I did not get seated in a jury duty during my stint this week. We were only called for one trial — a nasty criminal case — but I did get to sit in the gallery with the other prospects while attorneys asked lots of questions in a process called "voir dire."
I think that’s French for "Are you related to a police officer?"
That seemed to be the question most asked, but there were a couple others, too, including whether the potential juror had been a crime victim.
But I sat there stunned and amazed that the most obvious query, the one that allows us to look deeply into a person’s soul, wasn’t asked once. Clearly, that question is: What is your team affiliation?
But if a potential juror answered, "New York Yankees! Twenty-six world championships! Jeter! Jeter! Jeter! Twenty-six world championships!" you would know immediately that he embraces evil in all its forms and should probably be seated alongside the defendant, but just hasn’t been caught yet.
If a person answered, "Duh, of course I root for the Mets." you know he or she is intelligent and fair. He knows good times and bad. He knows that good people, like, say, Carlos Delgado, can start out bad and then turn good, usually after two months of constructive criticism coming in the form of deafening boos.
Would you place your fate in this guy's hands?
Next time I’m called, I’ll make sure to wear my Mets tie so we can telegraph such important information.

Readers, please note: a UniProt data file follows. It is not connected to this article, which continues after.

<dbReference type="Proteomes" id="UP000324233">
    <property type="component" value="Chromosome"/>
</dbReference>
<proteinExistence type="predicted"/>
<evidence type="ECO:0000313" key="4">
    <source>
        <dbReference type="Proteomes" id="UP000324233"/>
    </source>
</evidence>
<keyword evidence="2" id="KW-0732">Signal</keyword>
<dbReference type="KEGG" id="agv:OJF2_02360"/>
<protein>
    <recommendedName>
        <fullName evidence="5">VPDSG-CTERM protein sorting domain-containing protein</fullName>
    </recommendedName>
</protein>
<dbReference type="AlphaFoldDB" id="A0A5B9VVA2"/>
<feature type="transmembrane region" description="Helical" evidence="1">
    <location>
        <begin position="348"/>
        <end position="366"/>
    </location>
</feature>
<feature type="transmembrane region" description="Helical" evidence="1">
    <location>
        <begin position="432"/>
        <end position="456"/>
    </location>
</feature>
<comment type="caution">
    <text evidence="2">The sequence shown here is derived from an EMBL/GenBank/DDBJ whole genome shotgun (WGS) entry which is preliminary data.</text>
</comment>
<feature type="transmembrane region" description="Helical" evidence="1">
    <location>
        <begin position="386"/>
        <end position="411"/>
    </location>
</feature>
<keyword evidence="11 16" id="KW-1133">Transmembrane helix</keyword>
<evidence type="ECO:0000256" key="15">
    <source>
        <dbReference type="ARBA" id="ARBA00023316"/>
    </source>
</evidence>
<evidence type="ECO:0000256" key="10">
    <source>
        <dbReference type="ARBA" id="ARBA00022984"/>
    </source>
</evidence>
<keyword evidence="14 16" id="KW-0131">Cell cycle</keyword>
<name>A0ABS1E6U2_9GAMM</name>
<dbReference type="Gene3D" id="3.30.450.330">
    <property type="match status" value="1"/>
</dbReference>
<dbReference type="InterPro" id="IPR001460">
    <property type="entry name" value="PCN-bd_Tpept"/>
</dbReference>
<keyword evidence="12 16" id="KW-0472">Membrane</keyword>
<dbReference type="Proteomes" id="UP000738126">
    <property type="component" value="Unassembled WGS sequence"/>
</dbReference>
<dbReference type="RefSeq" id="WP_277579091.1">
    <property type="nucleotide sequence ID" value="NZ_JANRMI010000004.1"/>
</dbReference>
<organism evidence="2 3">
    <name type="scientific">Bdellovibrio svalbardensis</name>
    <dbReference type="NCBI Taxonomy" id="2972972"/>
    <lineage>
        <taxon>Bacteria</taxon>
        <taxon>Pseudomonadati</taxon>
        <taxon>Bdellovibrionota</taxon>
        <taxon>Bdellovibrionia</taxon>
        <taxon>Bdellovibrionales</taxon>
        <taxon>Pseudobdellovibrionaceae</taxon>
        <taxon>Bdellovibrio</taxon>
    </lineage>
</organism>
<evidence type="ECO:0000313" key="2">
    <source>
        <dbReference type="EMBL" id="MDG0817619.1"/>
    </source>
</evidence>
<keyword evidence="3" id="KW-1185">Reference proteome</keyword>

In all seriousness, anybody related to a police officer seemed to be quickly thanked and excused. The guy who turned out to be a Secret Service agent was even more quickly thanked and excused.
We started with 50 potential jurors, and there were only a dozen of us left by the time they found 14 people — a dozen jurors and two alternates — who were acceptable to both sides.
I never got into the box to be questioned. But a newspaper reporter who counts police officers and a prosecutor among his closest relatives was not going to last long anyway.
Other people who where thanked and excused were crime victims at one point, worked for a law firm that was consulted by someone connected with the case or made it very, very clear that they didn’t want to be there.
But there were a couple of people excused for reasons we couldn’t determine. Maybe they were Yankee fans.